Third, when I said “the most unique examples,” I was referring to the largest number of non-duplicated examples. Credit goes to the first person to find a case. If the example is held in moderation, don’t worry. It’s still timestamped, so you’ll get credit.

Fourth, have fun.

Comments

  1. #1 ERV
    July 19, 2007

    Do you mean like the Ford Pinto, from ‘Update, Part 3′
    “Was the Ford Pinto, with all its imperfections revealed in crash tests, not designed?” — Casey L.

  2. #2 Bob O'H
    July 19, 2007

    …ID proponents have told us that ID makes no predictions about the intent of the designer,

    Pah! That’s nothing. Over at UD, crandaddy went even further:

    ID theorists don�t postulate a designer for their arguments.

    I challenged him on it, and after 50 posts, he still didn’t clarify what he meant to write.

    Bob

  3. #3 ravilyn sanders
    July 19, 2007

    Casey Luskin makes the common mistake of confusing necessary conditions with sufficient conditions. It is necessary for him to show that every bit of the DNA has a purpose. It is sufficient for us to show that one piece is junk.

    Most likely he knows the difference but still he would confuse the issue because most of his supporters can’t tell the difference.

  4. #4 ZacharySmith
    July 19, 2007

    Great point about non-functional artistic embellishments.

    Just look at the fins on the ’59 Caddy. Let’s see Luskin find a function for them!

  5. #5 Chris Harrison
    July 19, 2007

    Innovation, the emergence to true novelty, eschews predictability. Designers are inventors. We cannot predict what an inventor would do short of becoming that inventor. Intelligent design offers a radically different problematic for science than a mechanistic science wedded solely to undirected natural causes. Yes, intelligent design concedes predictability.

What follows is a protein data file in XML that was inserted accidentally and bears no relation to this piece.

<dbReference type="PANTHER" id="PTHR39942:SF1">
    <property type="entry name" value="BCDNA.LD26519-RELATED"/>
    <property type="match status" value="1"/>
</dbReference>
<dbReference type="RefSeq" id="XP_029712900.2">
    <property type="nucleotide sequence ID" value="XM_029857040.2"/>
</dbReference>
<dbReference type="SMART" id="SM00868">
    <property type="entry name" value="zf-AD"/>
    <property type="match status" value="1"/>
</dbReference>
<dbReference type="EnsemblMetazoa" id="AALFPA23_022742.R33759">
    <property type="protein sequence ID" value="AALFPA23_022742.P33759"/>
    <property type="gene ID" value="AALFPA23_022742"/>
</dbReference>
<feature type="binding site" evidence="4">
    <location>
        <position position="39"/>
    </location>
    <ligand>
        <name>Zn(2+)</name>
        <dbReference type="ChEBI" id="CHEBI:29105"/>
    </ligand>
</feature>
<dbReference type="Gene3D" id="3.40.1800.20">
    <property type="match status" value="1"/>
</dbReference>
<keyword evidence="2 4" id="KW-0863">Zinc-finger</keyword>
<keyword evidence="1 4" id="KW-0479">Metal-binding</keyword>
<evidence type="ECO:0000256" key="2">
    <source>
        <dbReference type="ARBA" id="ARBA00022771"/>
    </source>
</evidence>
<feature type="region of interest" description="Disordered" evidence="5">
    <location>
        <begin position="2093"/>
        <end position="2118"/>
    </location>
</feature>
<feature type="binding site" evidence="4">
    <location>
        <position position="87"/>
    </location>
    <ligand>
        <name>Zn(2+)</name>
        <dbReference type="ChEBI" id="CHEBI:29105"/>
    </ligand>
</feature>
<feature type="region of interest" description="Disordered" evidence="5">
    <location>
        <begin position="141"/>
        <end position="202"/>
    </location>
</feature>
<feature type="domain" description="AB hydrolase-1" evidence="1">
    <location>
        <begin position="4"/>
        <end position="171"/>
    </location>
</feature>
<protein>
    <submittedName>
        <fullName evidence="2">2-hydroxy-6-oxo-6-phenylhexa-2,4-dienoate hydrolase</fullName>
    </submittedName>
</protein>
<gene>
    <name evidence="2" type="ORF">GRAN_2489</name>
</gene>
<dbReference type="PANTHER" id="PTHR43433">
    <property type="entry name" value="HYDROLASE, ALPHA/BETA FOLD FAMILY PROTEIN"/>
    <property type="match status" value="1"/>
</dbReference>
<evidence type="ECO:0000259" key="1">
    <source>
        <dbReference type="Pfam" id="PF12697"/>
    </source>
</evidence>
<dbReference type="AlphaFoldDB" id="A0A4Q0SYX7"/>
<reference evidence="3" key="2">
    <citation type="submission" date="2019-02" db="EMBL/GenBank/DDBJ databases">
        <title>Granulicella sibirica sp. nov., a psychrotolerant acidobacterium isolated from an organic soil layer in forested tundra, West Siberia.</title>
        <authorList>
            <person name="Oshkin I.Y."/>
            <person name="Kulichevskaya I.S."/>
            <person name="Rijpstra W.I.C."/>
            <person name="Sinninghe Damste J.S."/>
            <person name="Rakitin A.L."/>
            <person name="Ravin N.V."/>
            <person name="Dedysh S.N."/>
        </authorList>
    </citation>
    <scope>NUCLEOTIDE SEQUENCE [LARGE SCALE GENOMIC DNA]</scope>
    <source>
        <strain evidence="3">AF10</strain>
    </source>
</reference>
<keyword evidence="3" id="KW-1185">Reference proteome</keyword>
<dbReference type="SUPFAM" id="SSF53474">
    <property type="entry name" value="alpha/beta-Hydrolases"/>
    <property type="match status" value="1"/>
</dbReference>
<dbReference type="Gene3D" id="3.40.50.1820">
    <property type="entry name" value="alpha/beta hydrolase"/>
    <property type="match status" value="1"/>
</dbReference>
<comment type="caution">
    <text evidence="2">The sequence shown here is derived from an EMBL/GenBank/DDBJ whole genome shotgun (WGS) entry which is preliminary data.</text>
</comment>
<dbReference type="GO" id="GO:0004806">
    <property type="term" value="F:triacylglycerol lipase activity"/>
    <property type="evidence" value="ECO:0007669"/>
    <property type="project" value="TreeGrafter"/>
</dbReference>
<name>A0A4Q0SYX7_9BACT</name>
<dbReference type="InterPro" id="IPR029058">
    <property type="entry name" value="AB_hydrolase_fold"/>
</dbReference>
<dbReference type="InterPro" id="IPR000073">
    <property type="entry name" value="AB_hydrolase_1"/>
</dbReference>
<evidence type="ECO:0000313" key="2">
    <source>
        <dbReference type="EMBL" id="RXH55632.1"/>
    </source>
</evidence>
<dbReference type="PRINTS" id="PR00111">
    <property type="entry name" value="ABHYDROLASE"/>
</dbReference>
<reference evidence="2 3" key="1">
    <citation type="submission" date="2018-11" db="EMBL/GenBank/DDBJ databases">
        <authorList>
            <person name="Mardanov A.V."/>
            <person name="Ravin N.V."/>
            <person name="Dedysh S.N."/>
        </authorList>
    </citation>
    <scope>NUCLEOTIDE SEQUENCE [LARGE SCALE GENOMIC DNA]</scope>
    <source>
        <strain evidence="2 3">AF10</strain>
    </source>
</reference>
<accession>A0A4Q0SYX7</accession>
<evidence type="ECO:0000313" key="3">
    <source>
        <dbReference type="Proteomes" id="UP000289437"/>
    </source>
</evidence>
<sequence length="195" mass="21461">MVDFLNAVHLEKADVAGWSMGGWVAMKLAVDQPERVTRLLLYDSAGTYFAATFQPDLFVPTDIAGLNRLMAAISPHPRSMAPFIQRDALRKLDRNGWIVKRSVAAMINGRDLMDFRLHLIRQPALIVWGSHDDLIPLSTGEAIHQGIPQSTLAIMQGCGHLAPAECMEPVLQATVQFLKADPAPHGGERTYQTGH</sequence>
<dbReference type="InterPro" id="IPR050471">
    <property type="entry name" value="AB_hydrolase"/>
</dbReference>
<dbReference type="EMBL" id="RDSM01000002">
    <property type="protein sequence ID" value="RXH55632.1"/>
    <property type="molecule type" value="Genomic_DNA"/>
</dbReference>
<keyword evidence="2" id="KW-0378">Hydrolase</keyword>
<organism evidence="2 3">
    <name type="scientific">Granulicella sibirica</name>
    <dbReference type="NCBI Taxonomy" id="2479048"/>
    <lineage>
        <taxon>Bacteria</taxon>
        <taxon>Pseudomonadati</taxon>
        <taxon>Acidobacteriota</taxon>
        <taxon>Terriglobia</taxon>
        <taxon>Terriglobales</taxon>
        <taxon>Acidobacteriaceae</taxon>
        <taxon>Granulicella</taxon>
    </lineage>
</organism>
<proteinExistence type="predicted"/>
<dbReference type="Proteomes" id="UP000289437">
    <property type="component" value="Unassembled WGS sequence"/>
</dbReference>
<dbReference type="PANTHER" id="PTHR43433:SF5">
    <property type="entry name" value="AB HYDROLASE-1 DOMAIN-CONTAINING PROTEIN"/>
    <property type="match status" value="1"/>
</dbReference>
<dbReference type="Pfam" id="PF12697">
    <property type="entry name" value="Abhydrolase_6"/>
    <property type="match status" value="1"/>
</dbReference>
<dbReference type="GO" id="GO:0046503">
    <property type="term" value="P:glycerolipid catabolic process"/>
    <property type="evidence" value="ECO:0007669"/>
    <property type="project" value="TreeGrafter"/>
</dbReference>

– William Dembski’s words, from here:

    http://www.arn.org/docs/dembski/wd_isidtestable.htm

  6. #6 hiero5ant
    July 19, 2007

    Given the following, explain why you think that it is predictable that all intelligently designed DNA would have some function:

    * Human designers have a long history of adding artistic touches to objects that they design. In many cases (i.e. spandrels) the artistry plays absolutely no role in the function of the object.

    Of course, Phillip Johnson has argued that ID predicts peacock tailfeathers better than sexual selection because that is just the sort of thing a “whimsical” creator would take pleasure in doing.

  7. #7 ben
    July 19, 2007

    Just look at the fins on the ’59 Caddy. Let’s see Luskin find a function for them!

    They had the same function as the garish plumage on the male peacock does–to attract a buyer.

  8. #8 John Pieret
    July 19, 2007

    Jerry Coyne, in his article “Intelligent Design: The Faith That Dare Not Speak Its Name” in Intelligent Thought: Science Versus The Intelligent Design Movement (2006), edited by John Brockman, gives these two examples (though, strangely, he doesn’t give page numbers):

    As Lehigh biochemist Michael Behe, one of ID’S principal spokesmen, put it in Darwin’s Black Box (1996):

    Features that strike us as odd in a design might have been placed there by the designer for a reason — for artistic reasons, to show off; for some as-yet-undetectable practical purpose, or for some unguessable reason — or they might not. . . The designer might have multiple motives, with engineering excellence oftentimes relegated to a secondary role . . . Yet the reasons a designer would or would not do anything are virtually impossible to know unless the designer tells you specifically what those reasons are.

    And this from Of Pandas and People:

    An intelligent designer might reasonably be expected to use a variety. . . of design approaches to produce a single engineering solution, also. Even if it is assumed that an intelligent designer did indeed have a good reason for every decision that was made, and for including every trait in each organism, it does not follow that such reasons will be obvious to us.

  9. #9 Scott Beach
    July 19, 2007